Is the spindle turning? If not, use the manual handle or a screwdriver inserted in the shaft to start it. Other fixes include increasing the pressure and flushing with water. Do not submerge the pump.

If the central heating system is not calling for the pump to start or a fuse has gone, call a qualified professional to check the wiring.

Humming in the System

The most common cause is vibration from an incorrectly seated pump. Turning the pump down may fix the problem. If not, tighten the bolts. Remember that a correctly running pump will vibrate slightly.

Radiators Heating Unevenly

If the radiators are hot downstairs but not upstairs, your pump could be jammed. This problem commonly occurs when the heating has been turned off for a while – over the summer, for example. You’ll need to locate your pump, which is usually near the boiler.

A gentle tap with a hammer should kick-start it. Otherwise, proceed as for a non-starting pump.

Jammed Propeller

If you’re having work done on your central heating system, then foreign bodies can enter the water supply and jam the propeller. You’ll need to open the pump and thoroughly clean it.

Over the years your system can accumulate grime that can affect the running of the pump. You’ll need to give the entire system a power flush to clean it. Allowing the water to deteriorate and become sludgy can severely compromise the life of your pump.

System Airlock

If air gets trapped in your central heating system during a refill, it can result in no heating. First bleed the radiators with a radiator key, and then locate the bleed screw on your pump.

Slacken the screw, but don’t undo it completely. You’ll hear any trapped air escape, accompanied by a trickle of water. Close the screw and top up the system.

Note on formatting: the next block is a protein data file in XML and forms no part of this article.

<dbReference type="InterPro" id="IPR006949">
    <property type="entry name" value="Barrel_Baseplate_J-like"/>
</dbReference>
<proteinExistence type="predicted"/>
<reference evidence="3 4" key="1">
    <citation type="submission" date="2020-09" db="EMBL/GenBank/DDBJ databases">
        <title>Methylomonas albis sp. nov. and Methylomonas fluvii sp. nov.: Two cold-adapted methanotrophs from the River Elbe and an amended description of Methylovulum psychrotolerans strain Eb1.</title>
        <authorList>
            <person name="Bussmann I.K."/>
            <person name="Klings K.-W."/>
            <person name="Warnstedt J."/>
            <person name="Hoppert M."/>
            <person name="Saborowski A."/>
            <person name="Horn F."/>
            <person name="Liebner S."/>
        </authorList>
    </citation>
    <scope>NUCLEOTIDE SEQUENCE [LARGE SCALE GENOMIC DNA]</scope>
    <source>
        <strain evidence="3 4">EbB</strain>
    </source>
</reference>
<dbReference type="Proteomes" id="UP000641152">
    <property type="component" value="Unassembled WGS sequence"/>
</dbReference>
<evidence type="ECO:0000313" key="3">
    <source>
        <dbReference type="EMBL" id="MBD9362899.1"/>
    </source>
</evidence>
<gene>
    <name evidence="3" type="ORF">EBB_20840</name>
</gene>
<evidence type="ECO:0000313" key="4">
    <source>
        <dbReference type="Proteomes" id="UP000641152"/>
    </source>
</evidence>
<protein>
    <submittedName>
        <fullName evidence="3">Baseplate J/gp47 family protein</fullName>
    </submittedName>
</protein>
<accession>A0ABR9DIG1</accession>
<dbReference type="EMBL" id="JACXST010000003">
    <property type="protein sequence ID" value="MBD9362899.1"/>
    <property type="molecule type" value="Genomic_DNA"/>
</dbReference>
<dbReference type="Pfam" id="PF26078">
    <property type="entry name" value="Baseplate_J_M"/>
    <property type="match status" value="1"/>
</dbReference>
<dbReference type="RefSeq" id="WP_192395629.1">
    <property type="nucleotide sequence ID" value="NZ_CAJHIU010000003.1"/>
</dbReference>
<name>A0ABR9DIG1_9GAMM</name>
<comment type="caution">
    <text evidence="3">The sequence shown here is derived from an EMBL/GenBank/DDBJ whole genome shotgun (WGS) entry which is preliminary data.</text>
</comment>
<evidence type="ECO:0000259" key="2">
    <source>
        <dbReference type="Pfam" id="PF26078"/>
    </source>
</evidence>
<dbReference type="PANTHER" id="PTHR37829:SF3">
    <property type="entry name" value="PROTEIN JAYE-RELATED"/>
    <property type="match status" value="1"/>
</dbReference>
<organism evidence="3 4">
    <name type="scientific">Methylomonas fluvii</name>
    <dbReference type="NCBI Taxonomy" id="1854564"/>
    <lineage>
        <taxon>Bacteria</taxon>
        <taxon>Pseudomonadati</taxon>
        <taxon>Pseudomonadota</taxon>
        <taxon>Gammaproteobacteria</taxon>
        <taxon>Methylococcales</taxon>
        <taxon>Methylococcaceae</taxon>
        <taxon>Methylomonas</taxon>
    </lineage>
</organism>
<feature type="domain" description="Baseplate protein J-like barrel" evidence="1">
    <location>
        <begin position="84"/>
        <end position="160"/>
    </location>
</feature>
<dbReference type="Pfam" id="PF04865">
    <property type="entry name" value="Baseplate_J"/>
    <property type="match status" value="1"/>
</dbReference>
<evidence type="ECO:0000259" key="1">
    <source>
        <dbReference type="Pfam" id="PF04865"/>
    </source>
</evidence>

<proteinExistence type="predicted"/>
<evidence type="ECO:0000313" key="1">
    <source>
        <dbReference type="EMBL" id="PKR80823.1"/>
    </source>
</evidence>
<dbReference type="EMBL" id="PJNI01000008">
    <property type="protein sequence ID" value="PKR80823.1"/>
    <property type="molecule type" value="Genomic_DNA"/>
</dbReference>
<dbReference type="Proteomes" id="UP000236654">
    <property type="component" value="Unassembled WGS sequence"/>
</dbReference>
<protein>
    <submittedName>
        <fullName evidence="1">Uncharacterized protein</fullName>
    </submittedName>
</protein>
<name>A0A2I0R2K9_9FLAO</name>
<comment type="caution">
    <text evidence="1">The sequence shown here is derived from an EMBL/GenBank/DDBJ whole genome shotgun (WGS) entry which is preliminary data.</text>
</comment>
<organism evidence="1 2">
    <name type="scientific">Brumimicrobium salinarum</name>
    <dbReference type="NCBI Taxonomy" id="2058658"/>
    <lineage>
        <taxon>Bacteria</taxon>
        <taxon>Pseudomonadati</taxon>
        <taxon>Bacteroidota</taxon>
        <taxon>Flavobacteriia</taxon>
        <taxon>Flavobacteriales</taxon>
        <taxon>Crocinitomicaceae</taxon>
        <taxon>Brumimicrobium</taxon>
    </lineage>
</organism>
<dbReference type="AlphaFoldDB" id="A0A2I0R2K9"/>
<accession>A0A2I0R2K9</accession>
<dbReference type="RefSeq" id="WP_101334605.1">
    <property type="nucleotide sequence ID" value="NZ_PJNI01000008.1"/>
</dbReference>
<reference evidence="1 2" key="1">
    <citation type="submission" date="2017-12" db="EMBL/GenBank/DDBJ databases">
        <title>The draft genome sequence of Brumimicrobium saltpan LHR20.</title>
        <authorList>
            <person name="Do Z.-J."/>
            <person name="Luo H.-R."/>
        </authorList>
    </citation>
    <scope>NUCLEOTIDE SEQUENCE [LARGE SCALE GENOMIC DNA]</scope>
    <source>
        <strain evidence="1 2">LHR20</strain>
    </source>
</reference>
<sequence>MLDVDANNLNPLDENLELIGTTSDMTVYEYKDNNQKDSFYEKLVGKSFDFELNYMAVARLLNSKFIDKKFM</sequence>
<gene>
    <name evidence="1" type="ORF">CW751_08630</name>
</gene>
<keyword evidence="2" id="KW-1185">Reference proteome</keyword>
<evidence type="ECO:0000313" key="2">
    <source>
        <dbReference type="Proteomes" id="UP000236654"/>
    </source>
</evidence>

Does My Pump Need Replacing?

There are several instances when your pump cannot be fixed and will need replacing. Internal corrosion will stop your pump’s components working. Corrosion occurs more quickly when a central heating system has not been in use for some time. Make this a priority check when buying an older property.

If the pump is leaking, then it may need to be replaced. This is almost certainly as a result of corrosion which can’t be fixed. If brown liquid is leaking from the start capacitor, or it looks burnt out, you can replace this part only.

If the pump is no longer circulating, the gate valve could be faulty. If this is the case, you will need to replace the pump. If the pump is on but not circulating water around the system and feels hot, the motor may have failed.

How Can I Remove My Old Pump?

If your pump has failed, you will need to remove the faulty pump and replace with a new one. Choose a reputable brand like Grundfos, and make sure it matches the size of the pump you’re replacing. This avoids the need for any adjustments to pipework.

First disconnect from the electricity supply. Then turn off the water supply to the pump by closing any isolation valves. If these are not fitted, make sure you do so for future ease of pump maintenance. Then drain down the pump.

Finally, remove the union nuts, clean the valves and replace the washers.

Fitting a New Pump

Ensure that the direction of the flow markings on your new pump matches the previous fitting before attaching the valves and checking for leaks. Now, with the pump switched off, release any trapped air. Then rewire and switch on the pump.

Throughout this procedure, ensure that everything is dry and there are no leaks.

Service Regularly

Your heating pump will give you several years of service if you keep it and your central heating system well maintained. As it’s the heart of your system, consider replacing an older pump with a newer, more energy-efficient model.

Following this simple checklist will enable you to easily solve most common central heating pump problems and keep your system running at maximum efficiency for years to come.